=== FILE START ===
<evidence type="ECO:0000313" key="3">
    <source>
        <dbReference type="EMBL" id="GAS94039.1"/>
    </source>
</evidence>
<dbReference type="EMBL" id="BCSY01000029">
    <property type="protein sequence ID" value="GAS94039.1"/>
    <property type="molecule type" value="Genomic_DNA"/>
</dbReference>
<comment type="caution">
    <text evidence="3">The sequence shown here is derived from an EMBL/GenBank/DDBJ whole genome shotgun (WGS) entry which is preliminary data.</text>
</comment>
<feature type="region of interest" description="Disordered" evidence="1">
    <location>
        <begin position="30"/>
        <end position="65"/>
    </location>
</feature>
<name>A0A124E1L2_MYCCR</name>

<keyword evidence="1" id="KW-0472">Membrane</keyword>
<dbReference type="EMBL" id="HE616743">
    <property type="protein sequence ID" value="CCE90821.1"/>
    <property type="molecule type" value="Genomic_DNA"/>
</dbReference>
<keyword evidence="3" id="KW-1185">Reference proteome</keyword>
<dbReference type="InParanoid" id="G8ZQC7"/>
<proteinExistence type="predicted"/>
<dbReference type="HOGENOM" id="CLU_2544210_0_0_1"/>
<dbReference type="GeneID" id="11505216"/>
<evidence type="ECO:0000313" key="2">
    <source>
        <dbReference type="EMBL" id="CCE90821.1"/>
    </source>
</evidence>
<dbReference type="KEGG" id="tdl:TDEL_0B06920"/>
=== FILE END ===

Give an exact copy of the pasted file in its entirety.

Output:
<evidence type="ECO:0000313" key="3">
    <source>
        <dbReference type="EMBL" id="GAS94039.1"/>
    </source>
</evidence>
<dbReference type="EMBL" id="BCSY01000029">
    <property type="protein sequence ID" value="GAS94039.1"/>
    <property type="molecule type" value="Genomic_DNA"/>
</dbReference>
<comment type="caution">
    <text evidence="3">The sequence shown here is derived from an EMBL/GenBank/DDBJ whole genome shotgun (WGS) entry which is preliminary data.</text>
</comment>
<feature type="region of interest" description="Disordered" evidence="1">
    <location>
        <begin position="30"/>
        <end position="65"/>
    </location>
</feature>
<name>A0A124E1L2_MYCCR</name>

<keyword evidence="1" id="KW-0472">Membrane</keyword>
<dbReference type="EMBL" id="HE616743">
    <property type="protein sequence ID" value="CCE90821.1"/>
    <property type="molecule type" value="Genomic_DNA"/>
</dbReference>
<keyword evidence="3" id="KW-1185">Reference proteome</keyword>
<dbReference type="InParanoid" id="G8ZQC7"/>
<proteinExistence type="predicted"/>
<dbReference type="HOGENOM" id="CLU_2544210_0_0_1"/>
<dbReference type="GeneID" id="11505216"/>
<evidence type="ECO:0000313" key="2">
    <source>
        <dbReference type="EMBL" id="CCE90821.1"/>
    </source>
</evidence>
<dbReference type="KEGG" id="tdl:TDEL_0B06920"/>